Many plants in the Ericaceae, or heath, family, especially in the genus Vaccinium, such as blueberry, (with 12 native spp.), deerberry, (Vaccinium stamineum), and cranberry, (Vaccinium macrocarpon), are also used by specialized bees. The deerberry is the sole source of food for one of the specialists. These natives are all ‘buzz’ pollinated; the pollen is loosened by rapid wing vibration. Honey bees are poor pollinators of these plants, they have to disarticulate their wings to actually shake the pollen loose. “Native bees do the Buzz!,” said Droege, thus make superior pollinators.
Droege had many more examples of unique adaptations between specialist bees and plants such as evening primrose, (Oenethera spp.), dwarf dandelion, (Krigia virginiana), and pickerel weed, (Pontederia cordata). A specialist bee, for instance, has developed reduced hairs in order to collect the unusually formed pollen of the Oenethera.
In closing, Droege mentioned in passing just a few more of the plants he would like to see more widely planted. These are plants mainly overlooked, yet good choices for homeowners, and especially beneficial to the specialist bees. These were: staggerbush, (Lyonia mariana), maleberry, (Lyonia ligustrina), and frost aster, (Symphyotrichum pilosum). And also: “Bare dirt!” he exclaimed. Most of the native bees are ground nesters, and they need bare dirt for raising their young. Pussytoes, (Antennaria spp.) and bluets, (Houstonia spp.) also make light cover bees can use.
After the talk, Droege graciously answered many questions. In response to the oft-repeated sentiment that bees (and other species) will adapt, and we don’t need to worry about saving them, he replied:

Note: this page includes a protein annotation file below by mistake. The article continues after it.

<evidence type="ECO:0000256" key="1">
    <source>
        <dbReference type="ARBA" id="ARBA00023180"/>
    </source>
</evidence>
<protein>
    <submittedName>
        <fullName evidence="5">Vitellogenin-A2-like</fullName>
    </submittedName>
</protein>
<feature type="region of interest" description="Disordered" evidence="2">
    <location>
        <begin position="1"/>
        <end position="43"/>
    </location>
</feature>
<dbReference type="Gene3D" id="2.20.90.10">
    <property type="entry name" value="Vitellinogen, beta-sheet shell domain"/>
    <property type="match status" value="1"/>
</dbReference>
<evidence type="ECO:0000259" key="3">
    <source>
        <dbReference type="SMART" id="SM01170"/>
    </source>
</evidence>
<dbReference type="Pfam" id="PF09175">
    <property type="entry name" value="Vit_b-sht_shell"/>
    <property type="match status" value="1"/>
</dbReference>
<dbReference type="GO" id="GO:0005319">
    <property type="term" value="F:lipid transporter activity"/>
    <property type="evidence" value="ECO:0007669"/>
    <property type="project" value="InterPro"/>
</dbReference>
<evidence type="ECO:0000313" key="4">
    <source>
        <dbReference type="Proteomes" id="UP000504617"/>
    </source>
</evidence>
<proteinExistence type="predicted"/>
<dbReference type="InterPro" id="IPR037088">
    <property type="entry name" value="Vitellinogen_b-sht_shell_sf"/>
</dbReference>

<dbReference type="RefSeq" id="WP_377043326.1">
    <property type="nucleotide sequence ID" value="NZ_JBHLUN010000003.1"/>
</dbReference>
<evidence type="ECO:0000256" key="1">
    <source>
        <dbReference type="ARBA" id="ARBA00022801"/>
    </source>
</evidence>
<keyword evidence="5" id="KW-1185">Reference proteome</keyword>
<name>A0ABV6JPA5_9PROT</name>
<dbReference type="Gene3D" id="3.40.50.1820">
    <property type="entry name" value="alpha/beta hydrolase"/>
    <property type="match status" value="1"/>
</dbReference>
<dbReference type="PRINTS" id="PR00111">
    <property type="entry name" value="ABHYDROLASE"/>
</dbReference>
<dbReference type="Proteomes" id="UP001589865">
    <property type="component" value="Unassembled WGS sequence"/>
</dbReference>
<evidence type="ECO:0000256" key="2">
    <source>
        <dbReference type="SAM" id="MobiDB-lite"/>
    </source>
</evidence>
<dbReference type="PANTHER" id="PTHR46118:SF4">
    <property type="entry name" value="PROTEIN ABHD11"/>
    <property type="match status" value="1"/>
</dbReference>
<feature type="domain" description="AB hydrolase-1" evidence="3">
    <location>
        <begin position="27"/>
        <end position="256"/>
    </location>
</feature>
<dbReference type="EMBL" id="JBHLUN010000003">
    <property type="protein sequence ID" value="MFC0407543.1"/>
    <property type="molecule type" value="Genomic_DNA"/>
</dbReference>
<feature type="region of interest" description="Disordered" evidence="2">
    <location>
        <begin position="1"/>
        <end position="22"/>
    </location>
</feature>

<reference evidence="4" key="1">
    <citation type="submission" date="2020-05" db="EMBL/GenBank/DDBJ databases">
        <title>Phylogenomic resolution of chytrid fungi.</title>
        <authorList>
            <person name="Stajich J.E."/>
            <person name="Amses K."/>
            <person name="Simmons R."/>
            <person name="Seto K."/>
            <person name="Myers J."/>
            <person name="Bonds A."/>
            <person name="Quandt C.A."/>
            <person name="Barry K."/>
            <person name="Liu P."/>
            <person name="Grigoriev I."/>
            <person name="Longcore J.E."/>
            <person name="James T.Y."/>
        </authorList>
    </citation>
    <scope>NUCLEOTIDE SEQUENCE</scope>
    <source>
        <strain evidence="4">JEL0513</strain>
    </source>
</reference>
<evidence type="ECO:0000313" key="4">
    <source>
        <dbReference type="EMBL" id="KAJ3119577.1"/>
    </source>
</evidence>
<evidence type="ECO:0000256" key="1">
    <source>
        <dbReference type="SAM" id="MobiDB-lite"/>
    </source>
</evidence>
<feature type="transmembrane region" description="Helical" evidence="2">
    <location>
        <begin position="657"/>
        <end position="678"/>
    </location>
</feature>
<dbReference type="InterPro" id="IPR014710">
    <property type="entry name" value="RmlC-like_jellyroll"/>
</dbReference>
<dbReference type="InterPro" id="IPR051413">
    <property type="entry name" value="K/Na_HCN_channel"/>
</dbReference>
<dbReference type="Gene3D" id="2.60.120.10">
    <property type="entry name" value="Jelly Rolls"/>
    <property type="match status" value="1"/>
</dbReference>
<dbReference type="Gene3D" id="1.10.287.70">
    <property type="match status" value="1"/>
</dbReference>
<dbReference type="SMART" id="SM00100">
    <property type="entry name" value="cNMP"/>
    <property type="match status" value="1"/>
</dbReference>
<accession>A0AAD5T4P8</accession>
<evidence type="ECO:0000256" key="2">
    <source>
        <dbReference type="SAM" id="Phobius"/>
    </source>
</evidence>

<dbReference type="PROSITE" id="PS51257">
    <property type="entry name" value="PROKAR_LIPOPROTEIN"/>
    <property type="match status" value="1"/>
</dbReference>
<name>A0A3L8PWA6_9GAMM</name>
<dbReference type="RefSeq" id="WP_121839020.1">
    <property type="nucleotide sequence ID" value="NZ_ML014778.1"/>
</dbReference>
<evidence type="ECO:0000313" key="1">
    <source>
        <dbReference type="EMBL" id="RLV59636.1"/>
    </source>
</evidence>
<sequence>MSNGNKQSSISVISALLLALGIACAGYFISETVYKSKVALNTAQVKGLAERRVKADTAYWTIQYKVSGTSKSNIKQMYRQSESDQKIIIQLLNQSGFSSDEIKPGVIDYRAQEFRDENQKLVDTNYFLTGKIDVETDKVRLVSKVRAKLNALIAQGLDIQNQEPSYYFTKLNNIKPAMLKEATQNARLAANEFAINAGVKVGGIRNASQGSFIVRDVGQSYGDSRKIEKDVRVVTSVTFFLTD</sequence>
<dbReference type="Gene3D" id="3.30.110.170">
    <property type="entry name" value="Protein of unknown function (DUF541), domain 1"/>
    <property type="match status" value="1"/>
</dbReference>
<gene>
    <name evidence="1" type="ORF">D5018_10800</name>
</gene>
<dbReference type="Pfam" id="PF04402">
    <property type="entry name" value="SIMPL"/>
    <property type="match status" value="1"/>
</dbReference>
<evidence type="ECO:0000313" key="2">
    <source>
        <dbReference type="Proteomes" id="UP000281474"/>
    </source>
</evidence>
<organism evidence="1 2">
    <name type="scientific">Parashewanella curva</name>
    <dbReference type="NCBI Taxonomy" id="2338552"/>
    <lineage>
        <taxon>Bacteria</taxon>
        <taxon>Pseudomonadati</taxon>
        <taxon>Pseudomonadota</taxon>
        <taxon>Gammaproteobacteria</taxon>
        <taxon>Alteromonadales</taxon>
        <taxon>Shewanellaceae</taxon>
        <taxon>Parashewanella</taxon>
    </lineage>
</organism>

“Insects can adapt to slow gradual changes in landscapes that have continuous or nearly continuous nature habitats, but at this point change is happening too fast, more things are dropping out than evolving in.”
Droege and Jarrod Fowler, Stockbridge School of Agriculture, University of Massachusetts, Amherst, MA, USA , have recently published the results of their joint survey, “Specialist Bees of the Mid-Atlantic and Northeastern United States.” Of the thirteen states included in the survey, the ones most inhabited by specialist bees are New Jersey, Maryland, and Virginia. This certainly gives us a special mandate to support these bees, and the plants they need, which, of course, are also the plant’s most efficient pollinators.
Droege supplied us with a list of the genera we should be using to support specialist bees, and for ease in recognizing these, Sherrie Burson kindly provided an example of the genus with a common name, you can see it here: Plants for Specialist Bees
See the entire list with all the species of bees named and read the entire Droege-Fowler report: http://jarrodfowler.com/specialist_bees.html
Enjoy Sam’s spectacular photos of bees, which you may use freely:
Any errors contained in this report are solely my own, and not the presenter’s. Sam welcomes questions: firstname.lastname@example.org
Just to thank you for this valuable info and photos.
I enjoyed this article very much. I have a question. I grow Passiflora lutea in my yard and would like to know if the bee, Anthemurgus passiflorae, is in my area? I live in Prince George County, Va. Thank you
Nancy, we suggest that you contact Sam directly with your question, his email is given at the end of the blog post.Thanks for your interest!
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Very interesting subject, and one which should receive more support.
Thanks for taking the time to comment here, Dave, and we couldn’t agree more! In fact, you prompt us to re-post it on our Facebook page today: https://www.facebook.com/VirginiaNativePlantSociety/
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Too little is known by even naturalists like myself about bative bees. Very inciteful article. Thank you. Continue your important interpretation of this topic.